The current study results confirm much of the published data, although it is important for different countries to self-assess their own epidemiology for confirmed allergies, added Blumenthal. The current study, conducted in Switzerland, uses “more extensive tests than those we use in the United States,” including blood tests, skin tests, and patch tests. The results add to the collective knowledge of the value of these tests, she said.
Blumenthal highlighted the researchers’ table of late-read skin test results in patients with delayed drug hypersensitivity reactions. The table is useful for seeing what value the tests had in evaluating researchers, she said. For example, the study population only had four cases of DRESS, but three of those had a positive patch test. While this is a small number, it suggests a possible value when doing some testing that is not routinely done in the United States.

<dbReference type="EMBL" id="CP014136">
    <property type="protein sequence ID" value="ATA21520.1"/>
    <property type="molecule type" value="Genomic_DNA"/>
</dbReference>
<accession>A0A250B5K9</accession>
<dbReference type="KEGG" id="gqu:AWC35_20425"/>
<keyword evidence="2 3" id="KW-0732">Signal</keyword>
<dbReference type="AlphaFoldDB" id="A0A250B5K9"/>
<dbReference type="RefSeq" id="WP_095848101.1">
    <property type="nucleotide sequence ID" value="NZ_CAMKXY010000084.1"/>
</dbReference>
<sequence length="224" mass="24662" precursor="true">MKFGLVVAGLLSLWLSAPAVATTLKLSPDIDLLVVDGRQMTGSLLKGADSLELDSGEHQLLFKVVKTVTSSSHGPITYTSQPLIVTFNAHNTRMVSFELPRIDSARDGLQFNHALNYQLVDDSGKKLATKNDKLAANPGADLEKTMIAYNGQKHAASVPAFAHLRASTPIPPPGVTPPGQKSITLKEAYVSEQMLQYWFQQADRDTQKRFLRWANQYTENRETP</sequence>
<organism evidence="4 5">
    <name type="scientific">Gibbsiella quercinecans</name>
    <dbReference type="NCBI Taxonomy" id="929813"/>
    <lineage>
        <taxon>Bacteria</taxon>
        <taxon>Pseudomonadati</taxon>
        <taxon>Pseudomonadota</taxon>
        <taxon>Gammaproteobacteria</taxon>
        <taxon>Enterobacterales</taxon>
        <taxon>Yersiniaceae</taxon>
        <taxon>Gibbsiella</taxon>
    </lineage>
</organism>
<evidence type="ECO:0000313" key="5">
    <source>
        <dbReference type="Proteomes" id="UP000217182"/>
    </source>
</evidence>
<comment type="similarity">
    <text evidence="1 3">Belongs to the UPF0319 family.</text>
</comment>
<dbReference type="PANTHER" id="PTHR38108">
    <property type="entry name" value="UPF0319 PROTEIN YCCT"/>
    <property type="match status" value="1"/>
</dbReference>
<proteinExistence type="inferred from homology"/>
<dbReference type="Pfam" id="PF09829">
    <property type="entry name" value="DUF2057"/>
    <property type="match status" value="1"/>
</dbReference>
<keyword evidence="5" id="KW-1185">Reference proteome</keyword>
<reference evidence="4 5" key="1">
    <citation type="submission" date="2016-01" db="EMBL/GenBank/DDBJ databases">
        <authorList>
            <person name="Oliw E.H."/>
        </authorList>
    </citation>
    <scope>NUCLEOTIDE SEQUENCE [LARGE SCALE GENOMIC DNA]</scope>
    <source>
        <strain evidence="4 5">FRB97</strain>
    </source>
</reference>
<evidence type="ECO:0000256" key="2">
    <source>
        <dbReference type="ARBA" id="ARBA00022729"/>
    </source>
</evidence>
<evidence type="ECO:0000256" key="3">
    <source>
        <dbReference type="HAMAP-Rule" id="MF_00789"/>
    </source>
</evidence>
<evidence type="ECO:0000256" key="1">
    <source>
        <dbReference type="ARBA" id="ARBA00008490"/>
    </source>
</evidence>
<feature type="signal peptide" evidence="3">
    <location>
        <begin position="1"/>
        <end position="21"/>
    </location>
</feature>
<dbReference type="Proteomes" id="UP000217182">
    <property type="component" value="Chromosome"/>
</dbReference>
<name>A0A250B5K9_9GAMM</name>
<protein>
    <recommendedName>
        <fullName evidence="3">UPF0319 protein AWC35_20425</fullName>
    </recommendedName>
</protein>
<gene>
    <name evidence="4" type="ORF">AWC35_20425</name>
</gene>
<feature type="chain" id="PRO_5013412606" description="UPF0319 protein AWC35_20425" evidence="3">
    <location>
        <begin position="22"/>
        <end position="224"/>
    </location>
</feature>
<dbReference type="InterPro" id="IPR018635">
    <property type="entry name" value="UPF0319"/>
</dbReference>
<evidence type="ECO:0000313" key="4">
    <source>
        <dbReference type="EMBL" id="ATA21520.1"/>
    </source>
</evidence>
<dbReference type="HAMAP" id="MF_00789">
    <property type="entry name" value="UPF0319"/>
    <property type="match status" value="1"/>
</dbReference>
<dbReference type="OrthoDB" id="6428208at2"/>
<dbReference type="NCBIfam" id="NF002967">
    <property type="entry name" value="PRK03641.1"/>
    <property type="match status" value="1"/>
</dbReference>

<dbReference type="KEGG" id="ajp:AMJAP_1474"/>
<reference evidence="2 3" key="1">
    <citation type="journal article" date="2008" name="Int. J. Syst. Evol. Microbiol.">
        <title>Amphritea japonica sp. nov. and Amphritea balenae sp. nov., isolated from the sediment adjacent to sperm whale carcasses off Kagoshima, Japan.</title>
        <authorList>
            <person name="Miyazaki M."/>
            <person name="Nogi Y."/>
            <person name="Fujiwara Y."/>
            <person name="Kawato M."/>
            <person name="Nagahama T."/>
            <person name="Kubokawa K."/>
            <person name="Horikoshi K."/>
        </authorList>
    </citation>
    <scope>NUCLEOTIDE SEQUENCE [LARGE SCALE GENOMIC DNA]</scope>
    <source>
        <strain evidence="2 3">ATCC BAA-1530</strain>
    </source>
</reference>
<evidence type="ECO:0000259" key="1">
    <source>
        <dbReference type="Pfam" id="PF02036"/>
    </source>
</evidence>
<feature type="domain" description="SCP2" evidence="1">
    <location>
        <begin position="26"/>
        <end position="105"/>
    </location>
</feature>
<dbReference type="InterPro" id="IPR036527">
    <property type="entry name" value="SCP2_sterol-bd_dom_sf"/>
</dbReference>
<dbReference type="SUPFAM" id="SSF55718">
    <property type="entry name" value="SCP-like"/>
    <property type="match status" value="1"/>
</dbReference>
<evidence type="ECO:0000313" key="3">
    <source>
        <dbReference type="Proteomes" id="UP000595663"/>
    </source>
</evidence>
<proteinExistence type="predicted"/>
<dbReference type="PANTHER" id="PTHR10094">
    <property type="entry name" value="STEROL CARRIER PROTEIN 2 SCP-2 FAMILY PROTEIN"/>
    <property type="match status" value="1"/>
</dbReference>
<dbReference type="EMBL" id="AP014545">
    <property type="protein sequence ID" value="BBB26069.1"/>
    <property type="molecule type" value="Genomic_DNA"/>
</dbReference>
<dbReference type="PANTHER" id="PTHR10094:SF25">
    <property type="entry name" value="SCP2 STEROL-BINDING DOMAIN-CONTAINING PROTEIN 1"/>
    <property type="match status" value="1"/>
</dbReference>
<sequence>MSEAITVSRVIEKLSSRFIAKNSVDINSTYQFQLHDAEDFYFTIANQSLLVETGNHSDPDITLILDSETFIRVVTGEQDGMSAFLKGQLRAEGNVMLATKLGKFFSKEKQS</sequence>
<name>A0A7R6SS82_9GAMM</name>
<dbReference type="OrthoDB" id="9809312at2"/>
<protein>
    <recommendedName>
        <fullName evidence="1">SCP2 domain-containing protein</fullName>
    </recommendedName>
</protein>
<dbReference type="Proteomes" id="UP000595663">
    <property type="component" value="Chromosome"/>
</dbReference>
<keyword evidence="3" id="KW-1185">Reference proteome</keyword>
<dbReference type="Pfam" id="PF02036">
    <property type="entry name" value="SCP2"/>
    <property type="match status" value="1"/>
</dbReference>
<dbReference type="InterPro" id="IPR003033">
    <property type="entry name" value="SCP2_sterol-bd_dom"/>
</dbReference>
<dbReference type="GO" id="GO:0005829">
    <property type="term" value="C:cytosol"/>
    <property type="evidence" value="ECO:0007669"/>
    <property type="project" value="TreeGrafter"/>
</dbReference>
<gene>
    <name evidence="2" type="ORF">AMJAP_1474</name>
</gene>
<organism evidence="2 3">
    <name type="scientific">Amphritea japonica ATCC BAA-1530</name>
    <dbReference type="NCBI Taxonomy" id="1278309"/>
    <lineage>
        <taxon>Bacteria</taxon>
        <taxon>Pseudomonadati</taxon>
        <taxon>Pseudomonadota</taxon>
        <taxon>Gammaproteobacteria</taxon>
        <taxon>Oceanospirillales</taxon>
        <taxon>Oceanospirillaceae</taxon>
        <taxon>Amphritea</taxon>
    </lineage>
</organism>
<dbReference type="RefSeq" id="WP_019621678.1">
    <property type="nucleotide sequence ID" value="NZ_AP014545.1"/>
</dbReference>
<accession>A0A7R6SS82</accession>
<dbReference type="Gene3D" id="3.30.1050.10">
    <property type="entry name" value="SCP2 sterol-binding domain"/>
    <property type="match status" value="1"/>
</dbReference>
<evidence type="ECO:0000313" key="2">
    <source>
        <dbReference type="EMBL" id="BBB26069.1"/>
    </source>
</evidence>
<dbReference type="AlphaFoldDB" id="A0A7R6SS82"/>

Overall, the study highlights the need for more staff training to conduct more comprehensive drug allergy testing, Blumenthal said. More tests to confirm allergies can help a proper diagnosis and affect care, and even if testing is less extensive in the United States than elsewhere, “there are some beta-lactam allergy tests that could be done in primary care” and in other environments, she says noted.
World Allergy Organ J. Published online November 5, 2021. Full text
The study was funded by the Ulrich-Mueller-Gierok Allergy Foundation, Bern, Switzerland, and CK-Care (Christine Kühne – Center for Allergy Research and Education), Davos, Switzerland. The researchers and Blumenthal did not disclose any relevant financial relationships.